A battered leather jacket, bought in Armstrong’s vintage emporium in Edinburgh’s Grassmarket and “still looking as good as the day it was bought”. A tweed cap. An ancient brown and white teddy, worn floppy-eared and threadbare from years of cuddles. A driver’s licence. A Zippo lighter, with the note that it “needs a new flint”. A silver ring, “bought in Edinburgh in my first year at university (1992), worn until 2001 on my right thumb”. A stainless steel Tissot watch with a brown leather strap, the back engraved with a child’s name: Oscar.
How to make sense of a life? It takes more than mere objects, that’s for sure, though they’re a starting point, perhaps. These particular objects make up a memory box that will hopefully, somehow, help a son piece together a picture of his father.
Because Neil Platt won’t be there to celebrate this or any other Father’s Day. He won’t see Oscar grow up, or graduate, or fall in love. He will never watch fearfully as he learns to ride a motorbike, or beam with pride as he plays the guitar. He never even had the chance to kick a ball around the garden with him before motor neurone disease – the condition that had claimed both Platt’s father and grandfather – took hold and left him paralysed from the neck down. All he could do was watch helplessly from his chair, unable to even turn his head or scratch an itch, as the world carried on around him.
Oscar was just four months old and waking up to his first Christmas when Platt was coming to terms with the devastating diagnosis. It was December 2007 and his right foot had been giving him problems for a while. At first he thought he might just need new shoes but, with his family history, it soon became clear that he was showing the first signs of MND. That Christmas he was contemplating the awful irony that the son’s first might be the father’s last.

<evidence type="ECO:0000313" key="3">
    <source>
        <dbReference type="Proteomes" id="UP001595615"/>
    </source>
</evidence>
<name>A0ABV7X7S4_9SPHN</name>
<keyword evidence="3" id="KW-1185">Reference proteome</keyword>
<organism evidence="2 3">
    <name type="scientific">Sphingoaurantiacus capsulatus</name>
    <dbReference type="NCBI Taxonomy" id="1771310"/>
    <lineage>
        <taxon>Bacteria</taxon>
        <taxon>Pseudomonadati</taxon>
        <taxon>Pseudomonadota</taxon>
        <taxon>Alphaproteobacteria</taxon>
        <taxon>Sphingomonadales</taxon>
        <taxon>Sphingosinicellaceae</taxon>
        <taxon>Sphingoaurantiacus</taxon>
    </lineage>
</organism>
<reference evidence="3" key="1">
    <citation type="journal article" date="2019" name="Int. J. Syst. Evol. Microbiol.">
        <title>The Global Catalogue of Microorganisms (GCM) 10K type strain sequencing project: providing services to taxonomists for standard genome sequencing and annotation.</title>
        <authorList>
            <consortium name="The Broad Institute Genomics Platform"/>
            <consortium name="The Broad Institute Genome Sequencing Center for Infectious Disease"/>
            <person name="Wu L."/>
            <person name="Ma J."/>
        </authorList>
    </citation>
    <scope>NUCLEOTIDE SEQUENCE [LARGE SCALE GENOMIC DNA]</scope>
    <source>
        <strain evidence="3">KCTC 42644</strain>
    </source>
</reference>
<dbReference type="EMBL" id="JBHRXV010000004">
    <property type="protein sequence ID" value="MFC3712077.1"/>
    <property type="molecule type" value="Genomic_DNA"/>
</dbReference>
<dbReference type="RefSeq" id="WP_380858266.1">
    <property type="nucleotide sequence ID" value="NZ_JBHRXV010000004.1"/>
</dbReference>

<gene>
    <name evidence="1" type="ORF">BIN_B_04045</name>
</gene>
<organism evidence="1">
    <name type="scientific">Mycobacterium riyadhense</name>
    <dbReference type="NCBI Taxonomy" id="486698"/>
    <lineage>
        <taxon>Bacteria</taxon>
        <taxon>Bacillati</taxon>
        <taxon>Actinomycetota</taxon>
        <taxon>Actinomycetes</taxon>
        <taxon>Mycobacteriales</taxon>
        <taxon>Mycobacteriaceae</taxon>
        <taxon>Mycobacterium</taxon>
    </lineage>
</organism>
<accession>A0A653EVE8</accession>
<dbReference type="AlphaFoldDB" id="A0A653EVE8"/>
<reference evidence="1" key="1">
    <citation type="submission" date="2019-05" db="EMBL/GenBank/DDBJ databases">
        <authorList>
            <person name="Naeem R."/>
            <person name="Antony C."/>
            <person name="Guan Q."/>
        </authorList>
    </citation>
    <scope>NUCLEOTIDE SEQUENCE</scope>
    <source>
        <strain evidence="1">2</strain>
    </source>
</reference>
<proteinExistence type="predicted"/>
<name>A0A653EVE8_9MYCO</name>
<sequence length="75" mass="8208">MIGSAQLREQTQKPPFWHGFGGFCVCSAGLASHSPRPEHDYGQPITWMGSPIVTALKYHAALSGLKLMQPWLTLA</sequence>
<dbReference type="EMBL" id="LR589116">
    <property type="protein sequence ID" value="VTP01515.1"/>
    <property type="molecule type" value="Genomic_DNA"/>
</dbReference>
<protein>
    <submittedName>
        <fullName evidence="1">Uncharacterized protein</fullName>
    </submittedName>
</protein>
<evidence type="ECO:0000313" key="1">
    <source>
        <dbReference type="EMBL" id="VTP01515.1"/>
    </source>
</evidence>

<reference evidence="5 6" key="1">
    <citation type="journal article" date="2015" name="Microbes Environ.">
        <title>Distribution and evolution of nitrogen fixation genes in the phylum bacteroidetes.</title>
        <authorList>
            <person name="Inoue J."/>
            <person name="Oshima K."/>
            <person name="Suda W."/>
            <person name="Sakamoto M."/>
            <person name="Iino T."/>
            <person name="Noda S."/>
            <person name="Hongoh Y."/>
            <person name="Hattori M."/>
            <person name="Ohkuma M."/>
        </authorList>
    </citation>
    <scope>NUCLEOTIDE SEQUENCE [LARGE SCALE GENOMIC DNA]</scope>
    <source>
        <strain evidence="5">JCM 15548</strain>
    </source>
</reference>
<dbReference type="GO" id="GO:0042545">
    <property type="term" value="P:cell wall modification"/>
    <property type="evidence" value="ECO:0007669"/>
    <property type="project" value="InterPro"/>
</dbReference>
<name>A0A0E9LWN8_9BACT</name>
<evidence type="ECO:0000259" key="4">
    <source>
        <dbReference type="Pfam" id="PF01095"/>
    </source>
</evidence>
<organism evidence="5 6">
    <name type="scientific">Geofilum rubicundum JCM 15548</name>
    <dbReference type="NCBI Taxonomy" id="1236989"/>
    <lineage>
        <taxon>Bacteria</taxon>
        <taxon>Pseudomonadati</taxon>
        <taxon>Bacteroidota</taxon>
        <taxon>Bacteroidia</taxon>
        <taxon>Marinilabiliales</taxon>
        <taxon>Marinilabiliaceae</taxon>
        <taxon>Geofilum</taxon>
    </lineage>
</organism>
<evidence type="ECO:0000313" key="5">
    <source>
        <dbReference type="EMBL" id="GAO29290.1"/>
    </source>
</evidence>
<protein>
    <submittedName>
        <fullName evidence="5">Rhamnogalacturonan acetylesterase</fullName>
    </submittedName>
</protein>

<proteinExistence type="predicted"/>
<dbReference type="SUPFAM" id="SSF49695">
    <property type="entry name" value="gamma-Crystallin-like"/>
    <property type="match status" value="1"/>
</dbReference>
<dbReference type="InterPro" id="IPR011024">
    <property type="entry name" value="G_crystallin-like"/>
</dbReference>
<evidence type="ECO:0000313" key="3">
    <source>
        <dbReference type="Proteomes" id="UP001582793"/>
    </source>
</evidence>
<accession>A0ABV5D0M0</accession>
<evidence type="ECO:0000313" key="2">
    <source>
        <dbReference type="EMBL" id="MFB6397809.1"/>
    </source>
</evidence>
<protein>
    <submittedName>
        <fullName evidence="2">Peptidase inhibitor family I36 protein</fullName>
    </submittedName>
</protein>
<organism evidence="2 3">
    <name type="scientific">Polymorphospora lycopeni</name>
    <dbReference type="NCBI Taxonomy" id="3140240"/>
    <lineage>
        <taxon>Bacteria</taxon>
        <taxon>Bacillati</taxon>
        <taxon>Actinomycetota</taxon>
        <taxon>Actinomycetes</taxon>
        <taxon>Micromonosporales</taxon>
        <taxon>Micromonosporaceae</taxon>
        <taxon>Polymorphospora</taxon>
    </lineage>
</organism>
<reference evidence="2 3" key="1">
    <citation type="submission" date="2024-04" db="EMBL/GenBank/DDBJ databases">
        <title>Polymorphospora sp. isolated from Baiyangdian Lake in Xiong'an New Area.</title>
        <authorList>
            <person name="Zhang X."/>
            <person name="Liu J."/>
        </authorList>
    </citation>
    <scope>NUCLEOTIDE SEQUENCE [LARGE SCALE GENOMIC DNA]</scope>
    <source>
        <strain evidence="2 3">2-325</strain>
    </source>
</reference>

Six months later his hands had stopped working, forcing him to give up his job as an architect. After nine months, his legs quit and, by Oscar’s first birthday, a video of the party in the garden – all balloons and cake and family jollity – shows him struggling to breathe. So, faced with a finite amount of time left, he set about making a film, a love letter, if you like, to the son whose hand he would no longer be able to hold on life’s uncertain journey.
“I do spend a lot of time thinking about Oscar and the questions he may one day have wanted to ask me,” says Platt in I Am Breathing, the moving documentary about his final year, which has its UK premiere at Edinburgh International Film Festival on 20 June. “How do I anticipate things he would find useful to know about me in a life 15, 20 years from now? How do I even begin to tell him? What really happened of any importance in my 34 years?”
The film takes its title from the slow, laboured in and out…in and out…of Platt’s ventilator, an ever-present melody from the machine that is keeping him alive. It is a story surprisingly full of joy, of the love between a man and a woman, the strength of a wife, the happy curiosity of a baby son, and the uplifting sense of a family making the most of the time they have left. Moments of desperate mundanity – dunking a biscuit in a cup of tea, eating fish and chips, watching a Chuck Norris film – are deeply touching in their intimacy.
There’s humour too. When Platt calls a mobile phone company to cancel his contract he is asked why. “Because I’m dying,” he tells the call centre. A moment of silence is followed by, “but we have some fantastic deals at the moment, we could give you another three months free.”